As I read through this, I’m realizing more and more how many themes are being established so early on. I had forgotten, I think, how very dense Genesis (and, since I know what’s coming, Exodus) is! So, in order to keep up, some thoughts-

  • The sacrifice of Isaac, or, the not-quite sacrifice thereof. The only way to read this story, for me, is as a myth indicting the neighbors for child sacrifice. It’s clear that, while it wasn’t necessarily common, child sacrifice was at least occasionally practiced in that area at that time, and this is probably an example of yet another way in which the Israelites are differentiating themselves from the neighbors by saying “look, we don’t do this, and here’s why”.
  • Rebekkah. The woman at the well is a very biblical theme, and, if i recall correctly, also appears outside the bible in contemporary texts. It’s practical, on the one level; it’s a place where men and women who were not immediate family would have encountered each other. But it’s also metaphorical- women are closely tied to water in ancient mythology; Tiamat is the personification of the waters of the deep, and the understanding of the womb and the waters of life as meaningful had not yet been lost. Thus you get women, giving waters, at a well, and it becomes a trope. (It also often leads to talk of marriage, but, see again- public meetings space for non-related persons.)
  • Jacob the trickster. Remember how I mentioned with Isaac how Isaac is the forerunner of the Usurper type in the Bible? Jacob is, perhaps, the epitome of it. He, the younger and shinier brother, tricks his stupid older brother out of his birthright first, and his inheritance second, and is forced to flee for his life to his mother’s people. And yet, in spite of God’s favor, the trickster is tricked, and Laban marries the “wrong” sister to him, forcing him to stay on and work for another man. As an oldest child, I’ve always been a bit uncomfortable with the Usurper mythos (not like I would have stood to inherit anyway; I’m female, and illegitimate to boot, but it’s the principle of the thing). But Jacob the trickster is blessed and preserved by God, and even given visions.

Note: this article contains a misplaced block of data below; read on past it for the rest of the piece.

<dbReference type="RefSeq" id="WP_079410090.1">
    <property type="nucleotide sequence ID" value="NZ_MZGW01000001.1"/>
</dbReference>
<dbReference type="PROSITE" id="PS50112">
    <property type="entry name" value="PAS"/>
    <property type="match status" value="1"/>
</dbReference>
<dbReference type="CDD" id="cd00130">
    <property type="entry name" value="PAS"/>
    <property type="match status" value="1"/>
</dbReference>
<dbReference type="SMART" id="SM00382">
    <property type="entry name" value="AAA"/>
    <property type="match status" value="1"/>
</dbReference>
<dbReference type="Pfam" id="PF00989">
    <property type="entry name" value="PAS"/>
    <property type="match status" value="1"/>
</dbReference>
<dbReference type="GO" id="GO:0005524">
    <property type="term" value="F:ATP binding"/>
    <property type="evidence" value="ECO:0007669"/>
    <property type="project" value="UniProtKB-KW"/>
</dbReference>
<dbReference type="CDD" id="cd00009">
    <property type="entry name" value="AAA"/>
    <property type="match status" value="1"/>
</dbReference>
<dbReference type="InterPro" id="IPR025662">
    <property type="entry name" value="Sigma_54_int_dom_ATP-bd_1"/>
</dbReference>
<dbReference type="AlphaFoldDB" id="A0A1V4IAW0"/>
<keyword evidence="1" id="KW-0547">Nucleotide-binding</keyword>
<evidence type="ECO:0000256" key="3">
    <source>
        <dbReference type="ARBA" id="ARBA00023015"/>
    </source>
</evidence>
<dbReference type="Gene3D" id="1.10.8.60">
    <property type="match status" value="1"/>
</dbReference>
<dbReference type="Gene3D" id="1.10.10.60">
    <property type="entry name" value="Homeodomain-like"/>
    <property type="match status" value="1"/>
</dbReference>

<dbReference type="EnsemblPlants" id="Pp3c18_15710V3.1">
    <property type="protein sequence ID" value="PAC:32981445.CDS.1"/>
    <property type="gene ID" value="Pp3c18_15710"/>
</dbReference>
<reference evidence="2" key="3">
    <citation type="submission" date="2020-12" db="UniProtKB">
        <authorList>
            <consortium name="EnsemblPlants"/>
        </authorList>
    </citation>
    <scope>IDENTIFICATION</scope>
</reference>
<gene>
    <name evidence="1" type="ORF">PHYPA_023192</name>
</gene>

• Jacob’s Ladder- I love it. It’s so weird, but I can’t help it. It’s the weird bits of the Bible I like best.
  • Lot and his daughters- I believe Stephanie touched on this, but yes; this is not a story about homosexuality- this is a story about hospitality. Hospitality was sacrosanct, even more so than the bond between parents and children, even more so than respect for one’s own person. Lot is doing the right thing here, culturally, in *spite* of it being terribly difficult (not out of some cavalier feeling toward his daughters). Sexual dynamics at this time were not about gender anyway so much as power- whoever “submits” (willingly or by force) in a sexual encounter was the weaker party, hence, rape as a not un-expected way of dealing with foreigners. (Yes, I get that that is a horrible sentence. I’m not saying rape is ok, ever, just that these were the cultural mores.) The incest between Lot and his daughters is a jab at the locals- the Israelites were ever interested in proving themselves superior to those around them (from whom, archaeologically speaking, they were not at all different), and writing your neighbors off as descendants of drunken incest is not a bad way to go.
  • The oaks of Mamre. Oak trees occur all through the Old Testament, and are a remnant of the paganism of the Israelites. Trees in general, and oak trees in particular were closely associated with G-d’s wife, Asherah/Ashtoreth/Astarte. They are an ancient symbol of womanhood, and become, in this context, the root for the seven-branched tree of life, which then becomes the seven branched menorah.

seven branched palm tree

seven branched menorah

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